Political parallels between SL-TN A show of opportunism and greed to power as the norm of politics

17 February 2017 12:00 am - 0     - {{hitsCtrl.values.hits}}



The astounding rapidity in the turn of events taking place in the southern Indian State of Tamil Nadu after the death of the State’s Chief Minister Jayalalithaa Jeyaram does not allow anybody to surmise as to what is going to happen next. 

However, now that V.K. Sasikala, the confidante of Jayalalithaa had been sentenced to four years in jail in the verdict of a disproportionate assets case, the situation is likely to calm down soon.
Recent events took place in the State had brought us so many interesting parallels between the opportunistic and highhanded politics in Sri Lanka and Tamil Nadu. 

And the tolerance and the adaptation of people of the two States to the vulgarity in political developments are also amazing.

Before being convicted by the Supreme Court Sasikala Natarajan incarcerated almost all except for about five Members of Legislative Assembly of Jayalalithaa’s political party, the All India Anna Dravida Munnetra Kazhaham (AIADMK) in a luxury resort in Koovathoor, near Chennai, apparently till the Assembly vote on her election as the new Chief Minister of the State is held. 

This might evoke in the minds of many in the politically conscious older generation in Sri Lanka, a strangely similar incarceration of Parliament members in a luxury hotel by a former Sri Lankan President.

That happened in 1987 soon after the Indo-Lanka Peace Accord signed between President J.R. Jayewardene of Sri Lanka and Prime Minister Rajiv Gandhi of India as a solution to the Sri Lanka’s ethnic problem. 

As a ratification of the Accord by the Parliament, the Sri Lankan Government had to enact the 13th Amendment to the Constitution and the Provincial Councils Act providing for the introduction of Provincial Councils in the country.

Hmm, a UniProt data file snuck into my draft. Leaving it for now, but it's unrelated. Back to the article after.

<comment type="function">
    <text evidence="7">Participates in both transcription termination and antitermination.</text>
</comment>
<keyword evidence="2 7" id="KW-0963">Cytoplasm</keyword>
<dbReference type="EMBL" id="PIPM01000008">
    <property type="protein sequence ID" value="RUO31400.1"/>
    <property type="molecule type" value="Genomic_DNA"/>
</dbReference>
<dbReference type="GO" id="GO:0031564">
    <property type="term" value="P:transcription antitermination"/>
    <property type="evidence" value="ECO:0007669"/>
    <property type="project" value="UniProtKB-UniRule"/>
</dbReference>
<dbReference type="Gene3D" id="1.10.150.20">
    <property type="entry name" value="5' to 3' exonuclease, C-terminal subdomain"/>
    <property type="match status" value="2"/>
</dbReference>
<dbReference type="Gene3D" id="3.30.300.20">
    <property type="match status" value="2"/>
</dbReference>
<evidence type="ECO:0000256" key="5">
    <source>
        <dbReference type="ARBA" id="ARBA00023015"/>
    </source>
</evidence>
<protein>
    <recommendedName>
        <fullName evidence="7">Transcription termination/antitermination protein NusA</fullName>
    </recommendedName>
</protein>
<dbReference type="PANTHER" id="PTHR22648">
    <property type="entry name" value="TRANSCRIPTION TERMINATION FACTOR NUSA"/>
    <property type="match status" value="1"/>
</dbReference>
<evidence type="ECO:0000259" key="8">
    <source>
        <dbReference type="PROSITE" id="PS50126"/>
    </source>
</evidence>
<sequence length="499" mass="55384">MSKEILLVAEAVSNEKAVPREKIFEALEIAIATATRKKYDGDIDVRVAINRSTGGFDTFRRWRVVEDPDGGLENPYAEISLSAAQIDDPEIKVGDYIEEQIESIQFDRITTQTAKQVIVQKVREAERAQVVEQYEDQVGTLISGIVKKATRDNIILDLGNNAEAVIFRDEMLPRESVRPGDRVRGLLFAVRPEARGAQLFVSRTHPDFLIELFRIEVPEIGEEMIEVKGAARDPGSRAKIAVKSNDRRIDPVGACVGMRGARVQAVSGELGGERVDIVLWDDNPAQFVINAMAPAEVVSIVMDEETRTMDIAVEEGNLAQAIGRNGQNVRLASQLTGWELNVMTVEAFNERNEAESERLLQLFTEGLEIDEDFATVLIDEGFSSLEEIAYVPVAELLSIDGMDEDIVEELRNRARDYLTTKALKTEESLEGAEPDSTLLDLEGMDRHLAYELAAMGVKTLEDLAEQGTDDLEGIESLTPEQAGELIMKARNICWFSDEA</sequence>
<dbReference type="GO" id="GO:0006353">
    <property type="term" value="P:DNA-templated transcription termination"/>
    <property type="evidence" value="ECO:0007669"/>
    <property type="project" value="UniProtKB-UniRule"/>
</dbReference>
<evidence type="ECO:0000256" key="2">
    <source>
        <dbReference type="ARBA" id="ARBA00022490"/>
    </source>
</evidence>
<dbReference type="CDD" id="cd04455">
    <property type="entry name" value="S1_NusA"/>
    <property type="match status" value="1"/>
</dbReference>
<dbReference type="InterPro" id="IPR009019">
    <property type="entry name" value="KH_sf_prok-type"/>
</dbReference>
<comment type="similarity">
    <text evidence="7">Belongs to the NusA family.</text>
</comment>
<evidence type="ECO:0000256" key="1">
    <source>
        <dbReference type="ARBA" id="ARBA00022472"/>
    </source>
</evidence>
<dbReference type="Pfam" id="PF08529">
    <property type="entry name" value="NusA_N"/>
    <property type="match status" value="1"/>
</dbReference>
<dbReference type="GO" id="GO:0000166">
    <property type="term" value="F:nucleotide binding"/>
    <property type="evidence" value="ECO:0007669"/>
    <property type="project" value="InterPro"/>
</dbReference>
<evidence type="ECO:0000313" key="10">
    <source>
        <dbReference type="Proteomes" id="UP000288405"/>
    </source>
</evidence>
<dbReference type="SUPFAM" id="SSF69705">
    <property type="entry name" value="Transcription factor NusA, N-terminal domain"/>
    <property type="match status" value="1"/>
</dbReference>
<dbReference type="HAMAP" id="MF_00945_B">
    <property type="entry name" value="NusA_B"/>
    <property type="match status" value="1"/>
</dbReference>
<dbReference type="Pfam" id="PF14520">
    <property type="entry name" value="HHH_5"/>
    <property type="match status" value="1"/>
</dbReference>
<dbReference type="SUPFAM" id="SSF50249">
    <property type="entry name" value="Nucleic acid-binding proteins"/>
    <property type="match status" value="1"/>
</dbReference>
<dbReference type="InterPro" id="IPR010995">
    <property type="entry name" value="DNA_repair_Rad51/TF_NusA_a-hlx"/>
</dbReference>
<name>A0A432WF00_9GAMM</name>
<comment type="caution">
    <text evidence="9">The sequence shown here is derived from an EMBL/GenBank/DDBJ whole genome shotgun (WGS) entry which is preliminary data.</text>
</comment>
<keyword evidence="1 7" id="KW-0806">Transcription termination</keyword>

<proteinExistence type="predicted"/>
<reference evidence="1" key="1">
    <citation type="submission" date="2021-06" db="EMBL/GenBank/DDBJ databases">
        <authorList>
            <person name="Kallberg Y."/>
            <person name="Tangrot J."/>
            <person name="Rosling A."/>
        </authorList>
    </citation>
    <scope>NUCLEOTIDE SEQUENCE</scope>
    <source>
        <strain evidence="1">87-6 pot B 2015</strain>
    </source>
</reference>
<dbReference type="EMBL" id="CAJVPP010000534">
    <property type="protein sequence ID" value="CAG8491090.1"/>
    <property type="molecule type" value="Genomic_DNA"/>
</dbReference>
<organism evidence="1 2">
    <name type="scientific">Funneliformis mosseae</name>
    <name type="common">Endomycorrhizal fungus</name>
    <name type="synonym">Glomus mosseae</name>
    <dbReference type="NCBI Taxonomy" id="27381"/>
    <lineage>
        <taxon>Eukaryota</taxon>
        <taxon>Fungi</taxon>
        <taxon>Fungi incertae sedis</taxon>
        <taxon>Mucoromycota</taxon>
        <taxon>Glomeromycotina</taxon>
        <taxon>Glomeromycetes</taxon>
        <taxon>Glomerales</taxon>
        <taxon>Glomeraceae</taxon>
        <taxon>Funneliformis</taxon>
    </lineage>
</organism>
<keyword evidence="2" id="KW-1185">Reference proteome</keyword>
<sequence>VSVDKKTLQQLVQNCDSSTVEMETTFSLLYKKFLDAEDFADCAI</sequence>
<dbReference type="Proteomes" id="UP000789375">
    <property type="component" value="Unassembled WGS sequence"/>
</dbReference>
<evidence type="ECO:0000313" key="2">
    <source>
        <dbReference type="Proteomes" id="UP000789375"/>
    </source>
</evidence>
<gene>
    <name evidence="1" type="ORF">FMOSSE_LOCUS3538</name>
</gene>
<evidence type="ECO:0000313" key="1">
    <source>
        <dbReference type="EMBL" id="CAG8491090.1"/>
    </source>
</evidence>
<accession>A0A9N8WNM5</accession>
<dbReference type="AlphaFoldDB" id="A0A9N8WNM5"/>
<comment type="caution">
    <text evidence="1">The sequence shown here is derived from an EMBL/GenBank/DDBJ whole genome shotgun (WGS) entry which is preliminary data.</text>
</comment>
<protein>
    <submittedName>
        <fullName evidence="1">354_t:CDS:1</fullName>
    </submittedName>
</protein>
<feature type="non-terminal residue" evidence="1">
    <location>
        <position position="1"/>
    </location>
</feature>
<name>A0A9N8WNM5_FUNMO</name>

The opposition in the southern parts of Sri Lanka to the Accord and the two pieces of legislations scheduled to be adopted was such that even President Jayewardene, who wielded a five sixths of Parliamentary majority doubted whether he would be successful in getting them passed in the House. 

He might have been alarmed as his Prime Minister Ranasinghe Premadasa had also been expressing views against the Accord. 

Hence, he took a bizarre decision to prevent the MPs of his party, the United National Party (UNP) from being influenced by the outsiders as well as the unfurling events. He while having undated resignation letters from the MPs of his party with him, housed all of them in a luxury hotel in Colombo until they were taken to the Parliament in busses next day for the passage of the said Constitutional Amendment.

Sasikala did the same thing. After the death of Jayalalithaa the Acting Chief Minister O. Panneerchelvam continued in the post. 

But she craftily persuaded him first to propose her for the powerful General Secretary post of the party, the AIADMK, and then to resign as the Chief Minister. 

Despite her being not a member of the Legislative Assembly (MLA) she was appointed as the leader of the assembly group of the party to be appointed as the Chief Minister, using certain provisions of the Indian Constitution.

Even before being appointed for the post of General Secretary of the AIADMK only because her close friendship with Jayalalithaa, Sasikala was so powerful within the party that even President Maithripala Sirisena had sent his condolences over Jayalalithaa’s death to her, who did not hold any post in the party or in the Tamil Nadu Government then, according to Indian media. 

The special emissaries of President Sirisena, former Minister Arumugan Thondaman and Uva provincial Minister Senthil Thondaman met her instead of meeting Chief Minister Panneerchelvam to convey the message. 

Also President Sirisena had obliged to a request by Sasikala, an ordinary citizen then to increase the number of Tamil Nadu devotees for the opening of a new church building in Kachchathivu from 20 to 100, the Indian media said.